There are niche film festivals, and then there’s Sound Unseen, a Minnesota original. Now in its 18th year, the “films-on-music” fest has grown from an underground thing to part of the Twin Cities’ cultural scene, with year-round programming. It’s worth keeping an eye on all year long. But the main event is the festival, a combination of screenings (including many premieres), director appearances, live music, parties and other special events.
Over five days in November, Sound Unseen 2017 will present more than 20 films (documentaries, narratives, shorts and music videos) at the Bryant-Lake Bowl Theater and the newly expanded Trylon Cinema. Here’s the entire film lineup. Some highlights:
“Every Everything: The Music, Life & Times of Grant Hart.” This was the opening selection for Sound Unseen 2013. Hart’s death a little over a month ago is still very fresh for fans of the Hüsker Dü drummer, singer and songwriter. Producer Jan Radder and special guests will be in attendance.
“Decline of Western Civilization.” Penelope Spheeris’s rock-doc trilogy chronicles 20 years of the Los Angeles music scene: punk rock (Part I), heavy metal (Part II) and the gutter punk lifestyle of music fans, mostly homeless teens (Part III). Spheeris, who also directed “Wayne’s World” (her last music video was “Bohemian Rhapsody”), will be at all three screenings.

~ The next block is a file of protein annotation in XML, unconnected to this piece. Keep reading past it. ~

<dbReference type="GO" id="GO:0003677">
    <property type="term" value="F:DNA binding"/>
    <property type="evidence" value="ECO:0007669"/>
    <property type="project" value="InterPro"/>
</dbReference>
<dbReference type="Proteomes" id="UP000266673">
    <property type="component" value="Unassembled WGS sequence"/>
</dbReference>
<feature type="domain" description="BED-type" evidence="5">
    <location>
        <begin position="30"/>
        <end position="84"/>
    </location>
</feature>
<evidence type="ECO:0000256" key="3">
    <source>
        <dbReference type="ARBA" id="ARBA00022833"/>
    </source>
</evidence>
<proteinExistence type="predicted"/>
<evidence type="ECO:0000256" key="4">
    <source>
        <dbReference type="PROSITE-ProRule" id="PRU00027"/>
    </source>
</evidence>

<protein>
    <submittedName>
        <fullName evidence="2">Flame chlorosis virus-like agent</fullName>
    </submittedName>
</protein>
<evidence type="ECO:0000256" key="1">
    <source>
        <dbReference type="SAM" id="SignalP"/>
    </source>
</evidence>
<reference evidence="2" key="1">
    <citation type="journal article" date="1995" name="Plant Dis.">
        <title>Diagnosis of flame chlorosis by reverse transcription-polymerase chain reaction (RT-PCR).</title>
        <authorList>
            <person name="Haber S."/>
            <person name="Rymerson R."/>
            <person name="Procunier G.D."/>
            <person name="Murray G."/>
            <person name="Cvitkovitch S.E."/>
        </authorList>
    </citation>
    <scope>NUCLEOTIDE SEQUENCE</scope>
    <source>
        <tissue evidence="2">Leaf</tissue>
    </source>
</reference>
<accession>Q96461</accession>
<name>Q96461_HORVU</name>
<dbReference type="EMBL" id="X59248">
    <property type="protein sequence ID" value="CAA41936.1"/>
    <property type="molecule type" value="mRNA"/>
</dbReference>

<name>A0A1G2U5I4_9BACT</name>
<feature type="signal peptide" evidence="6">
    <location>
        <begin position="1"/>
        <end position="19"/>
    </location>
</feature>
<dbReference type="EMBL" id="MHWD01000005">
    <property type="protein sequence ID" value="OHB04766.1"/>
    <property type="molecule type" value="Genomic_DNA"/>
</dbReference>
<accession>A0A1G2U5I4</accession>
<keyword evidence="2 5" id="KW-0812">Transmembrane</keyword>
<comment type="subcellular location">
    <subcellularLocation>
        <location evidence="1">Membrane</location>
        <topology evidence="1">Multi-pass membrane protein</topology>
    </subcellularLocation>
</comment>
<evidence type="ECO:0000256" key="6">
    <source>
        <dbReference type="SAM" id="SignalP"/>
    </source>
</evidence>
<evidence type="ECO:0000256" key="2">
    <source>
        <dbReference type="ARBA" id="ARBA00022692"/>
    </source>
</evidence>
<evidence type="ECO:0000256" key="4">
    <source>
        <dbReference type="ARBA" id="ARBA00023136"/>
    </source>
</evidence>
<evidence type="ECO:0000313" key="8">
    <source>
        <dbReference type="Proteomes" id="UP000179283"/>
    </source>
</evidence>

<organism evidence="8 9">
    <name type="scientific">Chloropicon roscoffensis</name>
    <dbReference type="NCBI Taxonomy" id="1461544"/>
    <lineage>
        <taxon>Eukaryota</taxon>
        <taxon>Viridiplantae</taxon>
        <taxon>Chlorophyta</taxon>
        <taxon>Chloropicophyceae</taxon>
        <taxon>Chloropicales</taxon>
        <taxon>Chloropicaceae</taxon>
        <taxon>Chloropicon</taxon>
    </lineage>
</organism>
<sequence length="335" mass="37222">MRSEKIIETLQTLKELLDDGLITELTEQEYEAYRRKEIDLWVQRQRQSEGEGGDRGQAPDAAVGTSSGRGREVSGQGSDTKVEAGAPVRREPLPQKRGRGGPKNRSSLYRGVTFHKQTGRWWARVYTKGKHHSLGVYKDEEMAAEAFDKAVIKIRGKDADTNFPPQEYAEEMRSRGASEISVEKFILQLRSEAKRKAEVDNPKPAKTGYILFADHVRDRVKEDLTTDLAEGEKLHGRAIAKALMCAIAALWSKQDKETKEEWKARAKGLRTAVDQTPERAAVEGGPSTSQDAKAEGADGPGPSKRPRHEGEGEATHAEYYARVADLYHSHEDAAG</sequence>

“Sammy Davis Jr.: I’ve Gotta Be Me.” America loved him as an entertainer, hated him as a black man. He was perceived both as a groundbreaking success and a sell-out. Director Samuel D. Pollard has collaborated with Spike Lee and directed episodes of “Eyes on the Prize II.”
“Living on Soul” and “Bebop.” This feature/short double bill includes a hybrid music documentary/concert film about Brooklyn’s Daptone Records label (Sharon Jones and the Dap-Kings, Charles Bradley, Antibalas) and the world premiere of a seven-minute film in which Charles Mingus confronts Charlie Parker and Bud Powell about their destructive lifestyles.
“When God Sleeps.” After Iranian rapper Shahin Najafi sings about the oppression of women, sexism and human rights abuses, clerics issue a fatwa for his death. His story is told against the backdrop of the 2015 Paris terrorist attacks, the global backlash against Middle Eastern refugees and the rise of Trumpism.